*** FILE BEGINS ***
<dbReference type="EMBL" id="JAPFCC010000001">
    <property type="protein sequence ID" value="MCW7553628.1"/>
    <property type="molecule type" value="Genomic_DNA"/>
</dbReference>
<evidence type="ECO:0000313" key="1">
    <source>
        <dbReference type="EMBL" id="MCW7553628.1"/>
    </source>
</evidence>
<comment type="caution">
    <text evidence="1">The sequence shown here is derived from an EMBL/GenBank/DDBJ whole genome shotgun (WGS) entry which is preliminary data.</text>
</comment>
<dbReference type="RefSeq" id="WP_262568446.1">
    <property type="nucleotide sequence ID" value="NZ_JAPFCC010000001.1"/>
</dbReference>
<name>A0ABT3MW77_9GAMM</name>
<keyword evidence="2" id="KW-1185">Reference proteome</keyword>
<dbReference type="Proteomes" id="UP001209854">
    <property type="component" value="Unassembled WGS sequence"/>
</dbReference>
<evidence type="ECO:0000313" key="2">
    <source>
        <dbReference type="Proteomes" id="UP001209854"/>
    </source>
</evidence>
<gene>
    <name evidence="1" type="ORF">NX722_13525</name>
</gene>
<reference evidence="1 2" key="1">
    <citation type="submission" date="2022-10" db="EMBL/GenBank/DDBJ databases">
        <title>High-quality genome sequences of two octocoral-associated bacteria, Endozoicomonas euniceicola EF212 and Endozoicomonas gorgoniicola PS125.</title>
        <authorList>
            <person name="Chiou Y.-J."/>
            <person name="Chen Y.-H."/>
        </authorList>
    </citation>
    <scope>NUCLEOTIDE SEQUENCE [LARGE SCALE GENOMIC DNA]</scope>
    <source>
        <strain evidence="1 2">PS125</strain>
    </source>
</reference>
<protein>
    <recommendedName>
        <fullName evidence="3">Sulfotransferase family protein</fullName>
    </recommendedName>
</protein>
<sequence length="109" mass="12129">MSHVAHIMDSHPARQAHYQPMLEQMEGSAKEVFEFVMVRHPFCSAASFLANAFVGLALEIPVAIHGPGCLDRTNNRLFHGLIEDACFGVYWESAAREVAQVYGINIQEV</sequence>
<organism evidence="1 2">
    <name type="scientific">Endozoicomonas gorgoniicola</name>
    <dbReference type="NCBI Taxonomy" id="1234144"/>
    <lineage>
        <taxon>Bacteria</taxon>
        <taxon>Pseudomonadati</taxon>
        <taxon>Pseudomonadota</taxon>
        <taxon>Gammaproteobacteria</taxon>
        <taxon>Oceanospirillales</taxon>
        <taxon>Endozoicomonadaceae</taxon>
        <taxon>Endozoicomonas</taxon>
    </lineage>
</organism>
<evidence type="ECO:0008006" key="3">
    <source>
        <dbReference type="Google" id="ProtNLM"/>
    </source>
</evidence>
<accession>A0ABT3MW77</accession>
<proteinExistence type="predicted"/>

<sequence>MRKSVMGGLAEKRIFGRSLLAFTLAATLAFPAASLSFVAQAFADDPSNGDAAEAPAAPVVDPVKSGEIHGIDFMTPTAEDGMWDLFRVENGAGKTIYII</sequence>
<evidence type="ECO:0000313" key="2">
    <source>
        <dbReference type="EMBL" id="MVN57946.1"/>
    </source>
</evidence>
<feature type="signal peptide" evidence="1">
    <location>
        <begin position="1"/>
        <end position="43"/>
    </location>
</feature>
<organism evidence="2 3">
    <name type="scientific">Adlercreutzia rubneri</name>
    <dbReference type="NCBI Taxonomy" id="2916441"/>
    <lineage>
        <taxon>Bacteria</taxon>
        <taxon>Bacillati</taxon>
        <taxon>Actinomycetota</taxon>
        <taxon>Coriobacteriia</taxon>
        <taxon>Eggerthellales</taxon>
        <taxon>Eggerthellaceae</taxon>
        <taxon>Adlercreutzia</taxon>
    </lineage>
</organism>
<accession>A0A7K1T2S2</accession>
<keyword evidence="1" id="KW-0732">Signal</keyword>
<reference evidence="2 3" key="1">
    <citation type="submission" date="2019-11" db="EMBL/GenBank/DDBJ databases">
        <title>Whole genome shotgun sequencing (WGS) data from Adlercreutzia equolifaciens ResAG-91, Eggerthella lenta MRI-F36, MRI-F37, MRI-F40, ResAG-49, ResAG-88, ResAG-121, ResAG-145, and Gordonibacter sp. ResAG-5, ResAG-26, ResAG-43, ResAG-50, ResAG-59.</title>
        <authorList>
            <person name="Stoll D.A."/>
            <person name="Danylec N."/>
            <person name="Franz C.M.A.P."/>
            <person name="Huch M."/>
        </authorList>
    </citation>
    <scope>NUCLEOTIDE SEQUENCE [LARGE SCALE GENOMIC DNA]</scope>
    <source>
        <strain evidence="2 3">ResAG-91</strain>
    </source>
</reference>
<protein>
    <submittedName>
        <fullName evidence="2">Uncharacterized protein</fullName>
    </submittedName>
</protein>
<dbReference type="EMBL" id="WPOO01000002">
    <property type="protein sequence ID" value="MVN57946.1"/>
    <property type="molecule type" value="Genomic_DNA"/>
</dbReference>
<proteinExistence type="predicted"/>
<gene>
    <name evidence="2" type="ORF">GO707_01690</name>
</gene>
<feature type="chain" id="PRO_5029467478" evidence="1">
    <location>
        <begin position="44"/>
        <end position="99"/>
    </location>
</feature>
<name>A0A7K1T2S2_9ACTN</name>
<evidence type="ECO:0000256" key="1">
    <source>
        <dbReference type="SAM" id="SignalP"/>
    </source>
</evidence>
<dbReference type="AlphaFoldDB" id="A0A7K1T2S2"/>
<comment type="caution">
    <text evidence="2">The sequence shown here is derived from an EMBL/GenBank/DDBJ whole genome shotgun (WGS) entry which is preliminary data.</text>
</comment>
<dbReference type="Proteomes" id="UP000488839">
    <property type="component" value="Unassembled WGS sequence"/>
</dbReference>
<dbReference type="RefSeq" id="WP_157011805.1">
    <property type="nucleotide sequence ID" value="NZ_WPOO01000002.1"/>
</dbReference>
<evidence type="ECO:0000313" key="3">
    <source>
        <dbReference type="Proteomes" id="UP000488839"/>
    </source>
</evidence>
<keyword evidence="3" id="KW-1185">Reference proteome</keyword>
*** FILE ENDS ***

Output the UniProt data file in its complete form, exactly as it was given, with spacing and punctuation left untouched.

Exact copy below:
<dbReference type="EMBL" id="JAPFCC010000001">
    <property type="protein sequence ID" value="MCW7553628.1"/>
    <property type="molecule type" value="Genomic_DNA"/>
</dbReference>
<evidence type="ECO:0000313" key="1">
    <source>
        <dbReference type="EMBL" id="MCW7553628.1"/>
    </source>
</evidence>
<comment type="caution">
    <text evidence="1">The sequence shown here is derived from an EMBL/GenBank/DDBJ whole genome shotgun (WGS) entry which is preliminary data.</text>
</comment>
<dbReference type="RefSeq" id="WP_262568446.1">
    <property type="nucleotide sequence ID" value="NZ_JAPFCC010000001.1"/>
</dbReference>
<name>A0ABT3MW77_9GAMM</name>
<keyword evidence="2" id="KW-1185">Reference proteome</keyword>
<dbReference type="Proteomes" id="UP001209854">
    <property type="component" value="Unassembled WGS sequence"/>
</dbReference>
<evidence type="ECO:0000313" key="2">
    <source>
        <dbReference type="Proteomes" id="UP001209854"/>
    </source>
</evidence>
<gene>
    <name evidence="1" type="ORF">NX722_13525</name>
</gene>
<reference evidence="1 2" key="1">
    <citation type="submission" date="2022-10" db="EMBL/GenBank/DDBJ databases">
        <title>High-quality genome sequences of two octocoral-associated bacteria, Endozoicomonas euniceicola EF212 and Endozoicomonas gorgoniicola PS125.</title>
        <authorList>
            <person name="Chiou Y.-J."/>
            <person name="Chen Y.-H."/>
        </authorList>
    </citation>
    <scope>NUCLEOTIDE SEQUENCE [LARGE SCALE GENOMIC DNA]</scope>
    <source>
        <strain evidence="1 2">PS125</strain>
    </source>
</reference>
<protein>
    <recommendedName>
        <fullName evidence="3">Sulfotransferase family protein</fullName>
    </recommendedName>
</protein>
<sequence length="109" mass="12129">MSHVAHIMDSHPARQAHYQPMLEQMEGSAKEVFEFVMVRHPFCSAASFLANAFVGLALEIPVAIHGPGCLDRTNNRLFHGLIEDACFGVYWESAAREVAQVYGINIQEV</sequence>
<organism evidence="1 2">
    <name type="scientific">Endozoicomonas gorgoniicola</name>
    <dbReference type="NCBI Taxonomy" id="1234144"/>
    <lineage>
        <taxon>Bacteria</taxon>
        <taxon>Pseudomonadati</taxon>
        <taxon>Pseudomonadota</taxon>
        <taxon>Gammaproteobacteria</taxon>
        <taxon>Oceanospirillales</taxon>
        <taxon>Endozoicomonadaceae</taxon>
        <taxon>Endozoicomonas</taxon>
    </lineage>
</organism>
<evidence type="ECO:0008006" key="3">
    <source>
        <dbReference type="Google" id="ProtNLM"/>
    </source>
</evidence>
<accession>A0ABT3MW77</accession>
<proteinExistence type="predicted"/>

<sequence>MRKSVMGGLAEKRIFGRSLLAFTLAATLAFPAASLSFVAQAFADDPSNGDAAEAPAAPVVDPVKSGEIHGIDFMTPTAEDGMWDLFRVENGAGKTIYII</sequence>
<evidence type="ECO:0000313" key="2">
    <source>
        <dbReference type="EMBL" id="MVN57946.1"/>
    </source>
</evidence>
<feature type="signal peptide" evidence="1">
    <location>
        <begin position="1"/>
        <end position="43"/>
    </location>
</feature>
<organism evidence="2 3">
    <name type="scientific">Adlercreutzia rubneri</name>
    <dbReference type="NCBI Taxonomy" id="2916441"/>
    <lineage>
        <taxon>Bacteria</taxon>
        <taxon>Bacillati</taxon>
        <taxon>Actinomycetota</taxon>
        <taxon>Coriobacteriia</taxon>
        <taxon>Eggerthellales</taxon>
        <taxon>Eggerthellaceae</taxon>
        <taxon>Adlercreutzia</taxon>
    </lineage>
</organism>
<accession>A0A7K1T2S2</accession>
<keyword evidence="1" id="KW-0732">Signal</keyword>
<reference evidence="2 3" key="1">
    <citation type="submission" date="2019-11" db="EMBL/GenBank/DDBJ databases">
        <title>Whole genome shotgun sequencing (WGS) data from Adlercreutzia equolifaciens ResAG-91, Eggerthella lenta MRI-F36, MRI-F37, MRI-F40, ResAG-49, ResAG-88, ResAG-121, ResAG-145, and Gordonibacter sp. ResAG-5, ResAG-26, ResAG-43, ResAG-50, ResAG-59.</title>
        <authorList>
            <person name="Stoll D.A."/>
            <person name="Danylec N."/>
            <person name="Franz C.M.A.P."/>
            <person name="Huch M."/>
        </authorList>
    </citation>
    <scope>NUCLEOTIDE SEQUENCE [LARGE SCALE GENOMIC DNA]</scope>
    <source>
        <strain evidence="2 3">ResAG-91</strain>
    </source>
</reference>
<protein>
    <submittedName>
        <fullName evidence="2">Uncharacterized protein</fullName>
    </submittedName>
</protein>
<dbReference type="EMBL" id="WPOO01000002">
    <property type="protein sequence ID" value="MVN57946.1"/>
    <property type="molecule type" value="Genomic_DNA"/>
</dbReference>
<proteinExistence type="predicted"/>
<gene>
    <name evidence="2" type="ORF">GO707_01690</name>
</gene>
<feature type="chain" id="PRO_5029467478" evidence="1">
    <location>
        <begin position="44"/>
        <end position="99"/>
    </location>
</feature>
<name>A0A7K1T2S2_9ACTN</name>
<evidence type="ECO:0000256" key="1">
    <source>
        <dbReference type="SAM" id="SignalP"/>
    </source>
</evidence>
<dbReference type="AlphaFoldDB" id="A0A7K1T2S2"/>
<comment type="caution">
    <text evidence="2">The sequence shown here is derived from an EMBL/GenBank/DDBJ whole genome shotgun (WGS) entry which is preliminary data.</text>
</comment>
<dbReference type="Proteomes" id="UP000488839">
    <property type="component" value="Unassembled WGS sequence"/>
</dbReference>
<dbReference type="RefSeq" id="WP_157011805.1">
    <property type="nucleotide sequence ID" value="NZ_WPOO01000002.1"/>
</dbReference>
<evidence type="ECO:0000313" key="3">
    <source>
        <dbReference type="Proteomes" id="UP000488839"/>
    </source>
</evidence>
<keyword evidence="3" id="KW-1185">Reference proteome</keyword>